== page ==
Rabu, 27 Juli 2011

"My father robbed me of more than he knew, orphaning each part of me of its past."

Frankensteins Monster Susan Heyboer OKeefe

Frankensteins Monster Susan Heyboer OKeefe

Susan Heyboer O'Keefe has taken Marry Shelley's hideous monster, a lump of mismatched parts, and infused him with a soul, his human-like spirit evolving through misadventure and the dogged cruelty of a man dedicated to his extermination, Robert Walton. The dying Frankenstein wrested a promise from his friend with his dying words, "swear to me that you will hunt down the creature and destroy it." There are certainly monsters afoot in this beautifully imagined story, but they are of human origin, twisted by passion and obsession. Seeking shelter from an indifferent, nay, hostile world, Frankenstein's monster embarks upon a bleak journey from a decaying Venice to the wild Orkney Islands and finally a Northumbrian coal mine, relentlessly pursued by Walton. From a tentative exploration of affection with a mute woman in Venice, the monster is tormented, Walton's singular mission to destroy his friend's foul creation. Spewing lies to impressionable villagers, Walton's forces his prey to flee.

As monster embraces humanity, his eager mind fed by books and brief encounters with those who tolerate his deformities, Walton proudly shoulders the burden of his task, filled with vengeance and a sort of divine madness, like a fanatical saint burning with the fervor of his hatred. Each small victory, a new place to sleep, the brief gift of friendship, is avidly destroyed, Walton become the monster's shadow, a terrible twin exacting retribution. In his grief, Frankenstein's creation turns to England with a plan to strike at Walton in kind, through the family her corresponds with regularly, a sister, Margaret Winterbourne, her husband and daughter, Lily, a beautiful sprite who flaunts convention, finding in the spontaneously named "Victor Hartmann" a formidable weapon against the restrictions of convention.

Dupe, fool, object of scorn and terror, "Victor" is swept into Lily's web, imagining one more chance to inhabit the world as other men but for the ugliness of his form. The half-mad Lily drives the next phase of the monster's journey, first to the wild country of the Orkney Islands, then to a Northumbrian coal mine, where a reckoning between foes becomes an epic battle waged in Hades, the cunning Walton filled with deadly fury after a mine collapses in the bowels of the earth. So human does this monster become, so anguished with the burden of his beginnings and the violent assemblage of his disparate parts, that it is impossible not to grant such a creature the grace of existence among men. True evil grows in the twisted pathways of a diseased mind, Shelley's monster an innocent born of Frankenstein's hubris, brutishly navigating a world of predators, until the realization, "I have been a monster of my own making. I will be a man of my own making instead." Luan Gaines/2010.

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4 komentar:

  1. Roberta Velasquez14 Desember 2010 13.32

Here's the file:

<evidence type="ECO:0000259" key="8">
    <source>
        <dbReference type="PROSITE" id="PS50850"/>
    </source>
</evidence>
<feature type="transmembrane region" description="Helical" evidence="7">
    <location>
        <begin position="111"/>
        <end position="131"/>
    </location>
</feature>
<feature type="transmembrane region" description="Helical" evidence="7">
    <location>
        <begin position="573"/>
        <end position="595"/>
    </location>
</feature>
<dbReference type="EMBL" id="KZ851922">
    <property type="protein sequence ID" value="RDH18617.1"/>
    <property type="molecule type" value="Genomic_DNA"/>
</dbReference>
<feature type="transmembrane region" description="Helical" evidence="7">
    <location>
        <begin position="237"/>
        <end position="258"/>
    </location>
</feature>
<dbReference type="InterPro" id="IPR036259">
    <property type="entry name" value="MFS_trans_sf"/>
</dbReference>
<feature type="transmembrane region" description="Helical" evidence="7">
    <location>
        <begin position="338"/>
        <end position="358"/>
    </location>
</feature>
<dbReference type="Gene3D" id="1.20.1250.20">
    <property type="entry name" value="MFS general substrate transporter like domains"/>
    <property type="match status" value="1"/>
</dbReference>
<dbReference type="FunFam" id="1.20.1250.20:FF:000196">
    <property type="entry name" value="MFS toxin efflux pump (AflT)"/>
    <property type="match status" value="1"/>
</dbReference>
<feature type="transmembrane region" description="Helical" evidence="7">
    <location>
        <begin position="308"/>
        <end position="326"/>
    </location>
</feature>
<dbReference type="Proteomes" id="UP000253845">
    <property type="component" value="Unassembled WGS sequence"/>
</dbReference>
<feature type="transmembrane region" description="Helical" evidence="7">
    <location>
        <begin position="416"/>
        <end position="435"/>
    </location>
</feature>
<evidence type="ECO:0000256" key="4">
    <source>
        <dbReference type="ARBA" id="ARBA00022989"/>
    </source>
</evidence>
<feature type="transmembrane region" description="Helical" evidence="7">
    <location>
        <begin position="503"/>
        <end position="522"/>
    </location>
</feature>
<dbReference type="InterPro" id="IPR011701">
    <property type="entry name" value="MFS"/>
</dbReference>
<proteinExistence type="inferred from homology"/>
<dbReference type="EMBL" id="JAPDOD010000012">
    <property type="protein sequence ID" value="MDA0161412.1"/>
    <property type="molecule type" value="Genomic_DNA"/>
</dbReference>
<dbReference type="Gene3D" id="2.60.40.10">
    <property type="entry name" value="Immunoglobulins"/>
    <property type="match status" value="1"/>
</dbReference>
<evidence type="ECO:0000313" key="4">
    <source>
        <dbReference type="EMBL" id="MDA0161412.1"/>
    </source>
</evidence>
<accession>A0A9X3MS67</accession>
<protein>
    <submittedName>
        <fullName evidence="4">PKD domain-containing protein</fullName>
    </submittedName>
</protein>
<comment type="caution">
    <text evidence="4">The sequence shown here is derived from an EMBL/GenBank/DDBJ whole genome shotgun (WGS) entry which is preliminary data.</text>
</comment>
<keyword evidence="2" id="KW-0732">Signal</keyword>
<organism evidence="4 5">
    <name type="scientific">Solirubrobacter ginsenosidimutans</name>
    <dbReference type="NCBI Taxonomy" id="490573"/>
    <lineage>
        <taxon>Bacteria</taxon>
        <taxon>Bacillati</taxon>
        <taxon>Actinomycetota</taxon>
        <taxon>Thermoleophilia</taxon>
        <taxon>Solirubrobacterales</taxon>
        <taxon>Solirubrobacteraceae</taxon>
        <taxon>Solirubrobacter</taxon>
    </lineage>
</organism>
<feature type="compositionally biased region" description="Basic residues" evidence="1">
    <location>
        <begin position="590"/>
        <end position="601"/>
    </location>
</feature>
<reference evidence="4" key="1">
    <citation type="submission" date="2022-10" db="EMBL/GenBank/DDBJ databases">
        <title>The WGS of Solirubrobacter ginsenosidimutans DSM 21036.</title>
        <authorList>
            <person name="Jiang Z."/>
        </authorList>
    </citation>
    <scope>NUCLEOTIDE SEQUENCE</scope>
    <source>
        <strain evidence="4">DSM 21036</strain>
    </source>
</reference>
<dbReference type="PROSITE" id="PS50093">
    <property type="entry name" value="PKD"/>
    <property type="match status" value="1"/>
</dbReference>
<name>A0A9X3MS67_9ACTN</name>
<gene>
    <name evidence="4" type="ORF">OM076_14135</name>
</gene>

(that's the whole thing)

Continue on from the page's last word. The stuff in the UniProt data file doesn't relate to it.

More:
It's been probably 25 years since I read the original Frankenstein novel. I was a little hesitant to invest time in reading yet another sequel to a great classic, especially by a children's book author (she wrote one of my son's favorite books, One Hungry Monster : A Counting Book in Rhyme Board Book). This is Susan O'Keefe's first book written for adults, and wow, has she found her calling!

    This novel starts in the Arctic, where a ship captain named Robert Walton is searching for the North Pole. He finds a man dying on the ice and takes him aboard his ship. This man is Victor Frankenstein, who tells Walton a fantastic tale about a creature he created that is evil and must be stopped. Just before he dies, Frankenstein makes Walton promise to track down and kill his creature. Walton, not believing the creature exists, makes the promise. Not long after, Frankenstein passes and Walton sees the creature who has come aboard to say goodbye to his father. Walton attacks the creature, and is bested. Licking his wounds, he turns around, vowing to kill the creature whatever it takes.

    Fast forward 10 years. From this point in the book, we are reading journal entries from the creature himself. This is a tale of his attempt to figure out who he is, where he belongs, and whether he can exist in a world of men. Throughout the book, he is hunted by Walton, who continues his descent into madness.

    This story is about the creature (who takes on the name of his creator and becomes Victor) and his life. He finds himself constantly on the move, never allowed to make a home, since he is relentlessly pursued by Walton. This book moves at a fast pace, and you find yourself feeling for Victor even though he does some pretty awful things. I don't want to give you too much of the plot (and I would advise not reading the back of the book, because it does give away some of the plot), because I don't want to spoil this story for you.

    One thing I really commend the author on is that the violence (of which there is a good amount) is not overly graphic or gory. It adds to the story, as opposed to taking you out of the story.

    I did find the journal entries at the beginning a little distracting and choppy, but I soon got involved in the story. It even made me cry a few times! That is the mark of a great author. I didn't want the book to end. Another thing I really loved is that I had no idea where the book was going, or what was going to happen. That's a refreshing change from most novels I read!

    BalasHapus